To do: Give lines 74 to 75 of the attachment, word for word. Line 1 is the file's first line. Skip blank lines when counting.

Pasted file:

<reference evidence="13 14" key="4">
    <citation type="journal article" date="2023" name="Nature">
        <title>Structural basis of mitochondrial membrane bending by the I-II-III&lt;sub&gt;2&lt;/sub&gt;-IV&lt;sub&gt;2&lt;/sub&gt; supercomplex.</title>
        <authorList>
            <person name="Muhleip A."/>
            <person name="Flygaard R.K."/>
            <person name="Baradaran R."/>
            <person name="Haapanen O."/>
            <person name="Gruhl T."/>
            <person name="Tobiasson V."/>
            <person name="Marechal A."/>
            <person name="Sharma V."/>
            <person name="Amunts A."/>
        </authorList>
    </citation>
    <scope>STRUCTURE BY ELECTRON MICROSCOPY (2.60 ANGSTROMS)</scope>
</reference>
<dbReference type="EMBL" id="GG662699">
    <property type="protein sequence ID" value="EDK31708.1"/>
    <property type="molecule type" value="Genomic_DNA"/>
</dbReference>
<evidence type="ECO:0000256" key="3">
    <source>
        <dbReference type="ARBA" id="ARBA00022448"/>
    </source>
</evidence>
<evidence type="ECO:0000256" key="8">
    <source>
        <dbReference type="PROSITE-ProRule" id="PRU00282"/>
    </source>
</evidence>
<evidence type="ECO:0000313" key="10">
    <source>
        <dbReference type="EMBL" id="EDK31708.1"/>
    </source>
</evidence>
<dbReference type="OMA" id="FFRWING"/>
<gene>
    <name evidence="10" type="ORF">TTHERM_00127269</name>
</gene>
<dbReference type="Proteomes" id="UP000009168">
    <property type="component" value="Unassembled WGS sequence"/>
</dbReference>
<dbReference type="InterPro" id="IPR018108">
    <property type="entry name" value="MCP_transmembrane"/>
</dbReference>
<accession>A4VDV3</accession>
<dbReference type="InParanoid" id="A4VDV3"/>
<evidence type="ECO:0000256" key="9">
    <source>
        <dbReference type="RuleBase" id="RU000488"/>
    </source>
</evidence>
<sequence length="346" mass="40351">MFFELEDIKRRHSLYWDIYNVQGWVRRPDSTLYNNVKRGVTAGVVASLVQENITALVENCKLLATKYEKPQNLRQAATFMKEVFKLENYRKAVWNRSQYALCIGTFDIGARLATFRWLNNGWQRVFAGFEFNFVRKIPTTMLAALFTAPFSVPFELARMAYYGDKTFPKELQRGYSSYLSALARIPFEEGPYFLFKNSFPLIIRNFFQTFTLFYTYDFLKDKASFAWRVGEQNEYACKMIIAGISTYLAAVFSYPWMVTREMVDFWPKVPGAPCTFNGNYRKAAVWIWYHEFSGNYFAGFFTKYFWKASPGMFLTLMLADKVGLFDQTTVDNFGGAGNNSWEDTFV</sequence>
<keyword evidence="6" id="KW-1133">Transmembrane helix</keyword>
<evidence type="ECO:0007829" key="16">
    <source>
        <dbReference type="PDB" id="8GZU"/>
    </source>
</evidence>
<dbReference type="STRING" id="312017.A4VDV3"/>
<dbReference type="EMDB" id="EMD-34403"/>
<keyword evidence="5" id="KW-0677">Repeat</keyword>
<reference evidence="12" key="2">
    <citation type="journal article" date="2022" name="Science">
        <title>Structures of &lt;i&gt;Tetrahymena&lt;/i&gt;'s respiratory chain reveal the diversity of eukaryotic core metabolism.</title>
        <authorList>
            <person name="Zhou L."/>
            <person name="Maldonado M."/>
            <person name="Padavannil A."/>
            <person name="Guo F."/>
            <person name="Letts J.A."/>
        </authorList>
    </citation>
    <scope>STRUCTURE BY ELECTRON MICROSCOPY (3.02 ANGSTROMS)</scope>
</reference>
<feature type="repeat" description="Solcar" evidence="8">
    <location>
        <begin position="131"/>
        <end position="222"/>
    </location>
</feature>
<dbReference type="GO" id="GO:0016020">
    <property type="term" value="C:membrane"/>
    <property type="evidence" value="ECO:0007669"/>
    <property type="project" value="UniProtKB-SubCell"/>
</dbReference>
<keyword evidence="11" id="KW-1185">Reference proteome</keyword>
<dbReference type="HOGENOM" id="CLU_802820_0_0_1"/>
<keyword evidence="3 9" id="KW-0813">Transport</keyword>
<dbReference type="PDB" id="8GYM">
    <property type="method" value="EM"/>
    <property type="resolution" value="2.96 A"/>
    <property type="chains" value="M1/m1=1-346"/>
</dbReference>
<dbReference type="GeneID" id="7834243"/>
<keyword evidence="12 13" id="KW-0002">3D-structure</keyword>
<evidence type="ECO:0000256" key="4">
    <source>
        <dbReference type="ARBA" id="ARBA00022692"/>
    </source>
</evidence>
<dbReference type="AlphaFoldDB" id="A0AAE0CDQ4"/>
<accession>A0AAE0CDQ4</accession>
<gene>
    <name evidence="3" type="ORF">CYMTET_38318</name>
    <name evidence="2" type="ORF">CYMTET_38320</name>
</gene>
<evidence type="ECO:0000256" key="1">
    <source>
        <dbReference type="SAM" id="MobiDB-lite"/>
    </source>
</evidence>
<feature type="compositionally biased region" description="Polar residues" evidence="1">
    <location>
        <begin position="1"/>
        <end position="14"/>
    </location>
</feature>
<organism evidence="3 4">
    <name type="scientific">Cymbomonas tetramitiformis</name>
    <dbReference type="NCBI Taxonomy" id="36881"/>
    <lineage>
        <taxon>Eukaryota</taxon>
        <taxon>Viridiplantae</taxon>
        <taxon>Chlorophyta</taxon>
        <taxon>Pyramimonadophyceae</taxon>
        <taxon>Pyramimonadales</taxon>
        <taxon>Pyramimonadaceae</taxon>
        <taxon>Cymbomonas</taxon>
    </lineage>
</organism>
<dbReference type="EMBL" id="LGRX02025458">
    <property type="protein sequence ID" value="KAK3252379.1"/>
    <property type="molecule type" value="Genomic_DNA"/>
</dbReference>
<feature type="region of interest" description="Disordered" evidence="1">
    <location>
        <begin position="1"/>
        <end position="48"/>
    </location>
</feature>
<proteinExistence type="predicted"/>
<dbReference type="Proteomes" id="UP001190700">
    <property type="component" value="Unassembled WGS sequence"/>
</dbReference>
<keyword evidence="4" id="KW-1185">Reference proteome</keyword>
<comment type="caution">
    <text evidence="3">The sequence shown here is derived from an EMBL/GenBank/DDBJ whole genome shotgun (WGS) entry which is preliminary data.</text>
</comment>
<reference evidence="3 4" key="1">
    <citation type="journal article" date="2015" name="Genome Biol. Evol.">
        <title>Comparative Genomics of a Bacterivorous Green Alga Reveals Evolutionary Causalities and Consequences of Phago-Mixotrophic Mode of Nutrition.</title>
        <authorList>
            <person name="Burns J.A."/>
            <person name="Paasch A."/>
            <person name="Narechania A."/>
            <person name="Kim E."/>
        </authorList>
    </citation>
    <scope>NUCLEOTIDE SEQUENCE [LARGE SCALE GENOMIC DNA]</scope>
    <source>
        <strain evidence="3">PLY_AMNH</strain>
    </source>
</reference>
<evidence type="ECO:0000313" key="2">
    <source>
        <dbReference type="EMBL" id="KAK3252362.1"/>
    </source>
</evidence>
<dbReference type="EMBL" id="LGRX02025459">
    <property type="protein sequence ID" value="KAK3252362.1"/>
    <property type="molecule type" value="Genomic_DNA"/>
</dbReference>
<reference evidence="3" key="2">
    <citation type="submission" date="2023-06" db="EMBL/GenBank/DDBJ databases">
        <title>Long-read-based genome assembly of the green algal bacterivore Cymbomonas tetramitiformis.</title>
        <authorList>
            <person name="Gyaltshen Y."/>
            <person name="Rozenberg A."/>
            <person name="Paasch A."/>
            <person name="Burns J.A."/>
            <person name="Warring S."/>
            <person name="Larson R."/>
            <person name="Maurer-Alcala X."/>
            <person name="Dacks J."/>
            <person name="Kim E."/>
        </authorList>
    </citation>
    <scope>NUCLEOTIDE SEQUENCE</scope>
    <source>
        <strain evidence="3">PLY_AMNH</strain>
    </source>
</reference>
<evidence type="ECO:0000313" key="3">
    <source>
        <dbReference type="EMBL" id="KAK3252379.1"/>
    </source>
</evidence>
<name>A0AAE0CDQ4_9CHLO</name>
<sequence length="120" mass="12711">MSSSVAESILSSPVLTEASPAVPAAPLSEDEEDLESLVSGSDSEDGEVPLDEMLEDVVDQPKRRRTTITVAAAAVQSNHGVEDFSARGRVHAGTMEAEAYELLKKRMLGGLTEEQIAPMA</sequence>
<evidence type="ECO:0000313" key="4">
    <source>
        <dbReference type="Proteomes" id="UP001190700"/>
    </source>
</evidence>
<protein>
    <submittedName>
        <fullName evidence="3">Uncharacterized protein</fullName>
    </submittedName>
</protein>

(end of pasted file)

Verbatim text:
    </citation>
    <scope>STRUCTURE BY ELECTRON MICROSCOPY (3.02 ANGSTROMS)</scope>